I baked this ham for our Third Thursday Community Potluck, and wanted to serve something alongside that fit this Southern-style theme.
Sweet potato biscuits seemed like a perfect accompaniment, and are no more difficult to make than regular biscuits–just a few more ingredients.
You can bake the sweet potatoes well ahead of time–the day before, if need be.
I used self-rising flour (still trying to use up that mispick that worked so well for this other biscuit recipe.)
For their slap-dash, hands-on method—the less you work the dough, the better—biscuits are fun to make. This batch makes three dozen, which isn’t too many, when you have a big group, and a ham to match. The recipe I’ve given can cut in half without any problem.
I love the color. And the smell!
As biscuits bake, your kitchen will fill with the aromas of ginger and clove.
Stuffed with slices of this ham, dabbed with fruity mustard, such a biscuit is a real springtime treat.
PECAN-CRUSTED GLAZED BAKED HAM
1/2 cup Apricot Mustard
1/2 cup Steen’s Cane Syrup
2 t. Allspice
1/2 cup Pecans finely chopped
Sugar Cured Ham—shank or butt portion
Preheat oven to 350 degrees.
Trim ham–removing tough outer hide pieces, and any excess fat. Do leave a thin layer of fat–important to sealing in the juices of the meat.
Score the ham in crisscross fashion, cutting into that thin layer of fat–but Not all the way through to the meat layer.
In a small mixing ball, whisk the mustard, syrup, and allspice together.
Liberally coat the entire ham–all surfaces—with this glaze.
Place ham in baking dish. Pour 1 cup of water into the bottom.
Coat the upper glazed surface with finely chopped pecans.
Bake, uncovered, allowing 15 minutes per pound. An 8 lb. ham will take 2 hours.
Check periodically, adding a little more liquid so that the sugars don’t burn.
Allow the meat to rest at least 15 minutes before carving. The ham can be baked in advance and kept warm. It is also great served room temperature.
SWEET POTATO BISCUITS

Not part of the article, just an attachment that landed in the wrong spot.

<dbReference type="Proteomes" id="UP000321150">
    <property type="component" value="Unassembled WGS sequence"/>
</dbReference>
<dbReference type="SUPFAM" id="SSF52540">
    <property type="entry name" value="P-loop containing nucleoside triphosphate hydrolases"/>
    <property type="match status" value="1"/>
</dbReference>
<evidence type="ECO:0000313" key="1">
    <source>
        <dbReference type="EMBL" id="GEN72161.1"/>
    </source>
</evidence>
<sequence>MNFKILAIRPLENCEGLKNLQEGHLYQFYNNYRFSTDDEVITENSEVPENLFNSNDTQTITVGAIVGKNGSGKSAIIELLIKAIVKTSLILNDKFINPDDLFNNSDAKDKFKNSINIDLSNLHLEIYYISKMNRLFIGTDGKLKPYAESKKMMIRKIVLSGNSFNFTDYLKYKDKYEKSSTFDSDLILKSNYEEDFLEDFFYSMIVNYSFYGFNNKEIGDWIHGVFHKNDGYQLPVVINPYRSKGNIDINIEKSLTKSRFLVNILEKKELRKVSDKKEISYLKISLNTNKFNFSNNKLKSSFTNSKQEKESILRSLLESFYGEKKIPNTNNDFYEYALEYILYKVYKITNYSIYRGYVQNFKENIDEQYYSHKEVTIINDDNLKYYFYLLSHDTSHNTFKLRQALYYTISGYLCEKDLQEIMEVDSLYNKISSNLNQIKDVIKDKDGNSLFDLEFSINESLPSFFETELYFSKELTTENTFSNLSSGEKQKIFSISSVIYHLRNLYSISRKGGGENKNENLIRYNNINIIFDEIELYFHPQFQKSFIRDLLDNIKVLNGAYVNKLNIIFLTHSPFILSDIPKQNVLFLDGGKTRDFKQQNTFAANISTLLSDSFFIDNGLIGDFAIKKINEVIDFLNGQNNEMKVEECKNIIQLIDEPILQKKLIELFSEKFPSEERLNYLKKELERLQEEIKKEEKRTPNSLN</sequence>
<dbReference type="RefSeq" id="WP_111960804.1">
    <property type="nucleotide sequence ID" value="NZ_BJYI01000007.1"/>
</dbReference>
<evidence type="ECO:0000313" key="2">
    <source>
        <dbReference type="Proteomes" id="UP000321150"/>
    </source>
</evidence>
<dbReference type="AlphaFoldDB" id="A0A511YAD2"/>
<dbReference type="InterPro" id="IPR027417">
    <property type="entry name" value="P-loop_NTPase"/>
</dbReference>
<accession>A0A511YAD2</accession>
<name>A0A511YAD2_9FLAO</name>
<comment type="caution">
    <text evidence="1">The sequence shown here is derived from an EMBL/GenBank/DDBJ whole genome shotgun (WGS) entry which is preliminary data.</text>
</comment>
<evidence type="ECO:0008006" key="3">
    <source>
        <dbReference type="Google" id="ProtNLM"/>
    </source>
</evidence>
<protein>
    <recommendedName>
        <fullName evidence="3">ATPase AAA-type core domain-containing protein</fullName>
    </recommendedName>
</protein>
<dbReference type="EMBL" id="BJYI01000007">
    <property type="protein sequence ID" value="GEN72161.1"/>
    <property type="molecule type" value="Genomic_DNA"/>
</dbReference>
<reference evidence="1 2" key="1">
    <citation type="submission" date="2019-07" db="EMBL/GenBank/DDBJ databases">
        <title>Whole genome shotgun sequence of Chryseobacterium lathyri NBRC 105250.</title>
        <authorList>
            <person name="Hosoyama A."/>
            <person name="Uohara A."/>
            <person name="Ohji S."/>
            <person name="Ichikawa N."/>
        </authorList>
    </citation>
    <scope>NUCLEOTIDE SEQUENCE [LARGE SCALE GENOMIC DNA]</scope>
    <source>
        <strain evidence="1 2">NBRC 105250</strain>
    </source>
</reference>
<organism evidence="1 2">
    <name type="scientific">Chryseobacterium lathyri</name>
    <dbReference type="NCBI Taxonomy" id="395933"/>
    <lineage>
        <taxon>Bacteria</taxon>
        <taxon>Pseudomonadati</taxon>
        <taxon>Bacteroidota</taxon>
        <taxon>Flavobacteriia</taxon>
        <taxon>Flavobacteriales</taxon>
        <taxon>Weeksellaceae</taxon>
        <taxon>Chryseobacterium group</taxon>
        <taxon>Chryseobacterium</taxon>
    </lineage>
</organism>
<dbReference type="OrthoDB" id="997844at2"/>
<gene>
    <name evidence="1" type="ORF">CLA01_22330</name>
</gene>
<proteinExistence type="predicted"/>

2 cups cooked Sweet Potatoes
4 c. Self-Rising Flour
1/3 c. Turbinado Sugar
1 t. Ginger
1 t. Nutmeg
1/2 t. ground Cloves
1/2 c. Milk, “soured” with 1 T. Lemon Juice
10 T. cold Butter, cut into pieces
1/4 cup ground pecans and turbinado sugar blend (optional)
Ahead of Time: Bake Sweet Potatoes (2 medium sized) in 425 degree oven until done. Allow to cool, and scoop out filling.
In a large work bowl, add dry ingredients: self-rising flour, spices, sugar. Add sweet potatoes, lemon-soured milk (or buttermilk) and butter pieces.
Working with your hands, mix all the ingredients, rubbing the butter pieces into the flour. Work quickly; soon it will all come together in a mass. If it is too sticky, add a bit more flour. Beware of overworking the dough–it will toughen.
Dust the work surface with flour. Roll out dough about 1/2″ thick and cut into rounds. Place on parchment-lined baking sheet, close-set, (sides touching is fine).
Sprinkle the tops with ground pecan-brown sugar mixture.
Bake at 425 degrees for 10-12 minutes.
Makes 3 dozen 2″ round biscuits.
The Onion Family
garlic, scallions, onions, leeks, shallots, chives
I credit this humble tribe for waking me up, turning me around, and nudging me in the right culinary direction, oh-so many years ago. Once an affirmed picky eater, I had disliked ‘most everything. I had heaped onions and their ilk into my big pile of things never-ever to eat.
It wasn’t until I lived in Holland that I became enlightened to their beneficent ways.
I was an exchange student, just out of high school. Gert, my Dutch mother, was a kind and patient woman who allowed me to accompany her on her daily round of shopping for the meals. Together we’d choose vegetables, a bit of meat, potatoes–of course!–and a hearty loaf of bread. I would help her wash and cut carrots, peel the spuds, trim the white endive.
She understood that I was picky, and that I was trying to push past the barriers I’d long entrenched for myself. Working together on the meals not only helped me to better learn the language and culture, indeed it forged a loving bond, easing me into the fold of her family.
Maybe she sensed that, deep inside me, there was a burgeoning chef, the anti-picky eater.
In any case, it was her skillet thick with sliced onions, simmering in butter, softening, then gaining that rich caramel glaze that I recognize as my revelatory moment: what my writing teacher calls a “Shimmering Image.”
I had come home from a class late one afternoon, and Gert had already done most of the dinner preparations. I don’t remember what the skillet of caramelized onions was for–could have been a base for a soup or stew. It doesn’t–and didn’t– matter. What mattered was the smell. It filled the kitchen with a pungency that was heady and earthy and sweet and compelling. It touched on something–a memory? a desire?
I wasn’t sure. It was nothing I would ever have attributed to onions. I had to have a taste, pickyness be damned!
I grabbed a spoon and dug in. Mercy, what had I been missing?
It’s funny how change occurs. Often it is slow, almost imperceptible in its unfolding. And then there are those Great A-Ha’s! A dramatic turn, where nothing is the same as before. After my indulgent spoonful of sweet sauteed onions, I opened my senses to the world of food.
In no time, the disdained became the embraced.